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Duterte’s drug war crimes back in spotlight

duterte armed and dangerous

The previous president of the Philippines, Rodrigo Duterte, waged a drug war that resulted in thousands of fatalities. The International Criminal Court has announced that it will resume its investigation into potential “crimes against humanity” in the Philippines.

The Hague-based court announced its intentions to launch an inquiry in February 2018 but paused its operations in November 2021 at the request of the Philippine government after Manila declared it was conducting its own investigation.

After reviewing the documents provided by the authorities in the Philippines and other countries, ICC Prosecutor Karim Khan stated in June of last year that the delay was not justified and made an application to reopen the ICC case.

Since then, the court has been considering arguments made by the Philippines, the prosecution, and the victims. The International Criminal Court (ICC) stated in a statement on Thursday that it was “unsatisfied that the Philippines is conducting necessary investigations that would merit a postponement of the Court’s investigations.”

“The various domestic initiatives and processes, viewed cumulatively, do not amount to palpable, concrete, and forward-moving investigative steps in a manner that would appropriately match the Court’s investigation,” the statement continued.

As soon as he entered office in June 2016, Duterte, a former mayor of the southern city of Davao who ran for office on a promise of battling crime, declared “war on drugs” and regularly urged police to “murder” drug suspects.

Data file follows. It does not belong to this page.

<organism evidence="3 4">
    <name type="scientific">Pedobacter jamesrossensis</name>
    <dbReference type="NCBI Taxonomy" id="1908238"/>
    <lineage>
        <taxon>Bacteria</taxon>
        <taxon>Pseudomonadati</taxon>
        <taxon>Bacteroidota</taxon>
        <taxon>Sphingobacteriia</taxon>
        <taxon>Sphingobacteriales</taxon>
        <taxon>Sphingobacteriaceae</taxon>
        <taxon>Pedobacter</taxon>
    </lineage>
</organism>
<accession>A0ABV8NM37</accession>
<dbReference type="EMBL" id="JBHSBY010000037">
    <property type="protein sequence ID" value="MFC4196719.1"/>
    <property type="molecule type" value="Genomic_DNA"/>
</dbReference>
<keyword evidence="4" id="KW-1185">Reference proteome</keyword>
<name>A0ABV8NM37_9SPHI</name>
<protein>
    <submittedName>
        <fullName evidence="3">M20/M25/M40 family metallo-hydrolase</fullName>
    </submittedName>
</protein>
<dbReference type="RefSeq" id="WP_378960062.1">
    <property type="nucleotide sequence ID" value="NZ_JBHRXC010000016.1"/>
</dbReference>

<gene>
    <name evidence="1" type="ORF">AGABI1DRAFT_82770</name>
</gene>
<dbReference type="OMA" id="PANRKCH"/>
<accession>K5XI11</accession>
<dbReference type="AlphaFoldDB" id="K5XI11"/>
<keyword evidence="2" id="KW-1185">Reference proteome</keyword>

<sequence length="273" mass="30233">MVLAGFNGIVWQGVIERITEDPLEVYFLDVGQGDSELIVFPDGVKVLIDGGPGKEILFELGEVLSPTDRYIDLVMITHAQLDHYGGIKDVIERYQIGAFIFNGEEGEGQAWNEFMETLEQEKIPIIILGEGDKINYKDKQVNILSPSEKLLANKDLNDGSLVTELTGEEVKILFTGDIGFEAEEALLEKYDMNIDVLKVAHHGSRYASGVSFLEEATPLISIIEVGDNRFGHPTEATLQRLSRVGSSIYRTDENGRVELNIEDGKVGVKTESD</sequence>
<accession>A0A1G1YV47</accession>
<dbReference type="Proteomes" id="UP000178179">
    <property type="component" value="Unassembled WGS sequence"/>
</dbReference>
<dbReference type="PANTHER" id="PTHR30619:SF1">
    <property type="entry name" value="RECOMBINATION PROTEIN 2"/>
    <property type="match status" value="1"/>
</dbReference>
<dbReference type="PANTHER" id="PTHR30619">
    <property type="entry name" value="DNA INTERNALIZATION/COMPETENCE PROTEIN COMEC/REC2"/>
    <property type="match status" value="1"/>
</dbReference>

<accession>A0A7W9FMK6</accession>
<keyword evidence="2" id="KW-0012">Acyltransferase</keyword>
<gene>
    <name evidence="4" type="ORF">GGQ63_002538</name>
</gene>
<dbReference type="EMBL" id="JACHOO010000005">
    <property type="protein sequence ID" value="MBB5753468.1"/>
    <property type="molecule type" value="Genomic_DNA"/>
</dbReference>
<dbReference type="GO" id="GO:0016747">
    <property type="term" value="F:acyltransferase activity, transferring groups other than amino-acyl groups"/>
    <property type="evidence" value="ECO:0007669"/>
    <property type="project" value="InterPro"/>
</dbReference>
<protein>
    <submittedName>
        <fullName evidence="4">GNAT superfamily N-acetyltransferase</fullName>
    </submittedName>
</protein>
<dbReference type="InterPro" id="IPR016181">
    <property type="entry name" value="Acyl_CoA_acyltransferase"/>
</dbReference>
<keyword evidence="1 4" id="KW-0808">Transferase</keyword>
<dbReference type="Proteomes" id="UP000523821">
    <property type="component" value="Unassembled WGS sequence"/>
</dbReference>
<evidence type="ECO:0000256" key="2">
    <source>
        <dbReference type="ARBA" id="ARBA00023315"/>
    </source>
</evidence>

8,663 individuals were reported murdered in anti-drug operations by the UN in 2021, but the Human Rights Commission of the Philippines and other local human rights organizations believe the actual number might be up to three times higher.

Duterte continued the “large-scale extrajudicial violence as a crime solution” that he had developed during his 22 years as governor of Davao, according to Human Rights Watch, which uncovered evidence that police were fabricating evidence to justify unlawful executions.

A year after making the announcement in March 2018, Duterte withdrew the Philippines from the ICC and declared that his government will not participate with any inquiries.

The court has the authority to look into offences that happened before March 2019, when the Philippines’ withdrawal was made official.

Duterte was succeeded by Ferdinand Marcos Jr. last year because presidents in the Philippines are only permitted to hold office for one six-year term. The “war on drugs” will continue, according to Marcos Jr., but with an emphasis on rehabilitation.

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